In FIG. 2 there is shown a light slab composed as the previous one, by a layer or central kern 24 of isolating light concrete 24, which on its outside surfaces, and overlaying sprinkled films 23 and 26, is coated with special concrete layers 21 and 25. The outside facings thereof 21a and 25a can be similarly finished as the slab previously described and depicted in FIG. 1.

The special concrete or external layers are a mixture of selected sand, mainly consisting of silicous sand and quartz, with Portland cement, in a proportion of five parts of sand to two parts of cement. To this mixture there is added water and a synthetic emulsified resin in the proportion of 3.78 liters of the latter to 200 liters of water. A liquid additive with sufficient viscostity to provide for adequate setting properties is also added.

The central or light concrete layer can be manufactured with particles of plastic material, preferably weighing 10 - 15 gs. per cubic meter. This quantity is subsequently impregnated or bathed in an admixture of water and synthetic resin in the proportion of 2.5 liters of resin to every 20 liters of water. Each cubic meter of the particles as prepared is to be mixed with 450 kgs. of cement and 180 liters of water, which, once it has properly set, will provide light concrete.

For glass fiber interspersing in the outside surface or layer desired to be overlain with engravings in highs or bas-relief (such as, for example, for use on ceilings), there is used an admixture consisting of 20 liters of water to 42.5 kgs. of cement and 350 grs. of emulsified synthetic resin.

The glass fibers can be approximately 0.5 to 3 inches in length.

In a general manner, while there have been disclosed effective and efficient embodiments of the invention, it should be well understood that the invention is not limited to such embodiments, as there might be changes made in the arrangement, disposition, and form of the parts without departing from the principle of the present invention as comprehended within the scope of the accompanying claims.


1. A building slab comprising:

a first layer of solid, lightweight, foamed concrete, said first layer having first and second surfaces;
a second layer of regular weight concrete coextensive with said first surface, disposed on said first surface, and having a thickness substantially less than said first layer;
metal reinforcing members embedded in said second layer;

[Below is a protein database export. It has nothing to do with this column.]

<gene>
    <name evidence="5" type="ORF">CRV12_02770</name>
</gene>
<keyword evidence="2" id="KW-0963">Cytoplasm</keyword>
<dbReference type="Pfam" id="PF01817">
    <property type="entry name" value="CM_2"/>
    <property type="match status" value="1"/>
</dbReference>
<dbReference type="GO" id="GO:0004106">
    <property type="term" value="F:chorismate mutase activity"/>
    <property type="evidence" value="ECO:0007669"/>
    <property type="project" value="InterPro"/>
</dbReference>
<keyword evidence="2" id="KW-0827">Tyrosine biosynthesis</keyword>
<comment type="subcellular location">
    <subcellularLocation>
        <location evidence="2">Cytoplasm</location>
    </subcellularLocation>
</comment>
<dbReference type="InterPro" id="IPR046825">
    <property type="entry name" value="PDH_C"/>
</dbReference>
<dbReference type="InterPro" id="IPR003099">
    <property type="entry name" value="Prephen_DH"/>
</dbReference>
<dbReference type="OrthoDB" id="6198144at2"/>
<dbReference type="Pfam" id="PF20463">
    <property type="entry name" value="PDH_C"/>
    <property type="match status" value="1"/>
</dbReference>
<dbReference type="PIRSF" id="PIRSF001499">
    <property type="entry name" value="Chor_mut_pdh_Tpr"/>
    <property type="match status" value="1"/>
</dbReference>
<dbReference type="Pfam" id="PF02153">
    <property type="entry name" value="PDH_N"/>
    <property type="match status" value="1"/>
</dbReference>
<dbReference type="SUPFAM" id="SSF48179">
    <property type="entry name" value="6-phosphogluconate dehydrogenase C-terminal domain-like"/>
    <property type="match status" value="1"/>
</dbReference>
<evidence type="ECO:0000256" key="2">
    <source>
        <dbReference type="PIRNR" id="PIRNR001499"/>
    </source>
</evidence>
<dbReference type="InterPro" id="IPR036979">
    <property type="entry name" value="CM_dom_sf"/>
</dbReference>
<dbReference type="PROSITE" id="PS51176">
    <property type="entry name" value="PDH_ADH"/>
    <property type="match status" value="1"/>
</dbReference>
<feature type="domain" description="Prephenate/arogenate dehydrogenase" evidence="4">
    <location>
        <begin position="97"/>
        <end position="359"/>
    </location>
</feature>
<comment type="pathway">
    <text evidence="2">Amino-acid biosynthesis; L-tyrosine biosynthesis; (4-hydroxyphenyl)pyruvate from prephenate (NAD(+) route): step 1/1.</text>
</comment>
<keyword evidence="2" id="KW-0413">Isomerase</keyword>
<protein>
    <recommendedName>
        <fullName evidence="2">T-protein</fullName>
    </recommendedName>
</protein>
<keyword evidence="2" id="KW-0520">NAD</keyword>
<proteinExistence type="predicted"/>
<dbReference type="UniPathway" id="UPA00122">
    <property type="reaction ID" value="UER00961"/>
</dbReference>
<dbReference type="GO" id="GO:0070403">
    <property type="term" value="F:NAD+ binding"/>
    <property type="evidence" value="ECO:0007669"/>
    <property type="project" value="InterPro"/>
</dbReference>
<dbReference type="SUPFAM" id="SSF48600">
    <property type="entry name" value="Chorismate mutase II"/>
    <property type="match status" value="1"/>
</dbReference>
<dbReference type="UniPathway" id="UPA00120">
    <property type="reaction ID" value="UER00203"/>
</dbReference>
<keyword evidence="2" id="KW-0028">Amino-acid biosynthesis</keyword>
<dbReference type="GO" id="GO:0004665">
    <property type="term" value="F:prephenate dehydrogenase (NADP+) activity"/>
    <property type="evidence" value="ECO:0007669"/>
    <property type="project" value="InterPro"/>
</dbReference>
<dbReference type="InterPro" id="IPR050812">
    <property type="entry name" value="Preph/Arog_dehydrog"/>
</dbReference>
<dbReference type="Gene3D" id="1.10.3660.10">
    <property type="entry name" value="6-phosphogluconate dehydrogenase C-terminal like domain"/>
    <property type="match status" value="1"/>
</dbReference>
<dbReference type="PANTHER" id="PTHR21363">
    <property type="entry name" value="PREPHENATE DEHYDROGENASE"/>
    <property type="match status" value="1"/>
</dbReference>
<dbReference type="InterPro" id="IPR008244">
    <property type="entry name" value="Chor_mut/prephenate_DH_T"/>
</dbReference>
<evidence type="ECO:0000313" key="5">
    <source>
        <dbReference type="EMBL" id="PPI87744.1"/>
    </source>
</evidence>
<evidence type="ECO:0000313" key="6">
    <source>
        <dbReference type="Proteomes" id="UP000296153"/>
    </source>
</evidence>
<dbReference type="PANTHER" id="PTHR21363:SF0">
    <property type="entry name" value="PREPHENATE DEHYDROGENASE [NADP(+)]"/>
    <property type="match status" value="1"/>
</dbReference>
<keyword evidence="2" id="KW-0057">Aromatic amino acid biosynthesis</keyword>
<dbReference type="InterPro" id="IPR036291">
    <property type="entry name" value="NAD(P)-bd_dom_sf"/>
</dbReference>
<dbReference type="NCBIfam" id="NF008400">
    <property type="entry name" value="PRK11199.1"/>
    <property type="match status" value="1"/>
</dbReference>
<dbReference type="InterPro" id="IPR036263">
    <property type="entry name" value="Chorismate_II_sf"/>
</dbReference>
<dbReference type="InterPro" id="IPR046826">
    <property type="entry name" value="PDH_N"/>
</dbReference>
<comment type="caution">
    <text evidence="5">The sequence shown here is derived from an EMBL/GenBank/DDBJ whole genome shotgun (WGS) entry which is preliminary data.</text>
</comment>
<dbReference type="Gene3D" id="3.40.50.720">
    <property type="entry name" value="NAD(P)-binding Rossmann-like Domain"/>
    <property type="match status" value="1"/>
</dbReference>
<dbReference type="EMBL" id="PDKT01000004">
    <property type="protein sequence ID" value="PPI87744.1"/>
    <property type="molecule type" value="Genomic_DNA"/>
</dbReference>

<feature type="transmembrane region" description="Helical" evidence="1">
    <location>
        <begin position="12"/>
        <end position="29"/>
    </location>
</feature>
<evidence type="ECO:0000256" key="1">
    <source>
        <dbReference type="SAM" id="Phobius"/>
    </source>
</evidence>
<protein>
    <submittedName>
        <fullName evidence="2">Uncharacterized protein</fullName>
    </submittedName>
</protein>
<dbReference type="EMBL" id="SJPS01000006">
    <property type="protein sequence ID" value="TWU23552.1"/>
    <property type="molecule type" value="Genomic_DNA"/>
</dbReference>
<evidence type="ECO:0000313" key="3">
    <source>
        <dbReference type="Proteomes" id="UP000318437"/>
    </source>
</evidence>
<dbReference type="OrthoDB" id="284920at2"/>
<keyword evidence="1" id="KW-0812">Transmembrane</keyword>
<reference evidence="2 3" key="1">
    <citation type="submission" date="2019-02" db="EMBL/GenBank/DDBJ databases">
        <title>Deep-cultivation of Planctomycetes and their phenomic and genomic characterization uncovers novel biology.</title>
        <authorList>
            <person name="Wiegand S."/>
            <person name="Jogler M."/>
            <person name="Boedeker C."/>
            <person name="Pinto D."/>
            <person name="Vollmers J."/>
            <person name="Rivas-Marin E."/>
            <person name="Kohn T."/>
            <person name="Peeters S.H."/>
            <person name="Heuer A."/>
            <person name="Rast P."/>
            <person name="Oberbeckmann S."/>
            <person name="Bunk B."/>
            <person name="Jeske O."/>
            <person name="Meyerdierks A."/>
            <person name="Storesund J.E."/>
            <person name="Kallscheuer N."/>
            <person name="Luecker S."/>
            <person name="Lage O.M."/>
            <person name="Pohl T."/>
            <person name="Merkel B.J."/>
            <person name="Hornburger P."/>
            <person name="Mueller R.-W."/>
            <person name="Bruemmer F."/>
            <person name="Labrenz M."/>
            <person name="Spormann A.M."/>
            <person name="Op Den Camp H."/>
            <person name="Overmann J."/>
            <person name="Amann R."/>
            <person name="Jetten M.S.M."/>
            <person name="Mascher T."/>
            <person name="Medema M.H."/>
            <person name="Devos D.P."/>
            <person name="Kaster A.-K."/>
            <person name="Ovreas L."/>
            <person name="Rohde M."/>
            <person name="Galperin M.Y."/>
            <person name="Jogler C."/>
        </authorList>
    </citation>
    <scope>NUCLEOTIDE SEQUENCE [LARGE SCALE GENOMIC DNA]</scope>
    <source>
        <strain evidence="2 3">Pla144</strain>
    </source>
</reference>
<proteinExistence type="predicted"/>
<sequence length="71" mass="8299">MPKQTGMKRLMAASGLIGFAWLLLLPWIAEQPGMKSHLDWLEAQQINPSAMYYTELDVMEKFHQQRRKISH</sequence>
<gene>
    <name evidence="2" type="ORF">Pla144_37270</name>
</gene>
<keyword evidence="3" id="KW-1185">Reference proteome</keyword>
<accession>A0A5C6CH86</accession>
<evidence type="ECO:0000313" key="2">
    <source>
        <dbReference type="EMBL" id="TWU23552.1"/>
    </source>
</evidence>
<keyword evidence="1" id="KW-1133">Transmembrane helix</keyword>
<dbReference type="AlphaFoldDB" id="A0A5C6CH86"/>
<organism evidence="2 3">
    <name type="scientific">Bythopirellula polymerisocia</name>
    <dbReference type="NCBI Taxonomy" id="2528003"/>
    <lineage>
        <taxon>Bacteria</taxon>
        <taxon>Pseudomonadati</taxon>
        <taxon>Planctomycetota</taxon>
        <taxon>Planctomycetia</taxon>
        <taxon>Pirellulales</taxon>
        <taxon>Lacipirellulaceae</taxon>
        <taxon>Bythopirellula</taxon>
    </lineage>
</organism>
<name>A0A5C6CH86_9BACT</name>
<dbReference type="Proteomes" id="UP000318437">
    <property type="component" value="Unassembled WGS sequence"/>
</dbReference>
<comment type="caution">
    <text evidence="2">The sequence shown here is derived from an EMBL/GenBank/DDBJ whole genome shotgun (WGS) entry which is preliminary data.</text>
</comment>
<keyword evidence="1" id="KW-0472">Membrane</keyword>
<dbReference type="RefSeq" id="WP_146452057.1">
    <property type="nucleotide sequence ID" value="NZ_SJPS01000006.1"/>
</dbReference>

a third layer of regular weight concrete coextensive with said second surface, disposed on said second surface, and having a thickness substantially less than said first layer; and
an adhesive film composed of a mixture of granite, cement, and glass fibers interspersed between said first and second layers and between said first and third layers.

2. The slab of claim 1 wherein glass fibers are interspersed in said third layer.

3. The slab of claim 1 wherein said first layer is concrete mixed with a resin-bathed plastic filler.

4. A building slab of claim 1 wherein said metal reinforcing members are metal bars.

5. A building slab of claim 1 wherein said metal reinforcing members are a wire mesh network.

6. The building slab of claim 1 wherein said metal reinforcing members are metallic members under tension.

7. The building slab of claim 1 wherein said second and third layers are a mixture of silicous and quartz sand, Portland cement in a proportion five-to-two, and water mixed with an emulsified synthetic resin in the proportion of approximately one part resin to twenty parts water.

Referenced Cited
U.S. Patent Documents
2776914 January 1957 Faulwetter
2850890 September 1958 Rubenstein
3247294 April 1966 Sabouni
3595947 July 1971 Wielinge
3607605 September 1971 Suzukawa
3608003 September 1971 Klaue et al.
3661604 May 1972 Artman
3750355 August 1973 Blum
3753849 August 1973 Duff
3764357 October 1973 Bowies et al.
3775351 November 1973 Sachs
3808085 April 1974 Givens, Jr.
3922413 November 1975 Reineman
3953629 April 27, 1976 Wesch
Foreign Patent Documents
1,030,333 May 1966 UK
Other references
  • Offenlegungsschrift 2,023,609 (12/1971) Bosch, 1 sht. dwg., 7 pp. spec.
Patent History
Patent number: 4053677
Type: Grant
Filed: Apr 17, 1975
Date of Patent: Oct 11, 1977
Inventor: Manuel J. Corao (Caracas)
Primary Examiner: William J. Van Balen
Attorneys: John J. Byrne, Edward E. Dyson
Application Number: 5/569,333
Current U.S. Class: 428/310; 428/313; 428/320; 52/3094; 52/30912
International Classification: B32B 326; B32B 1300;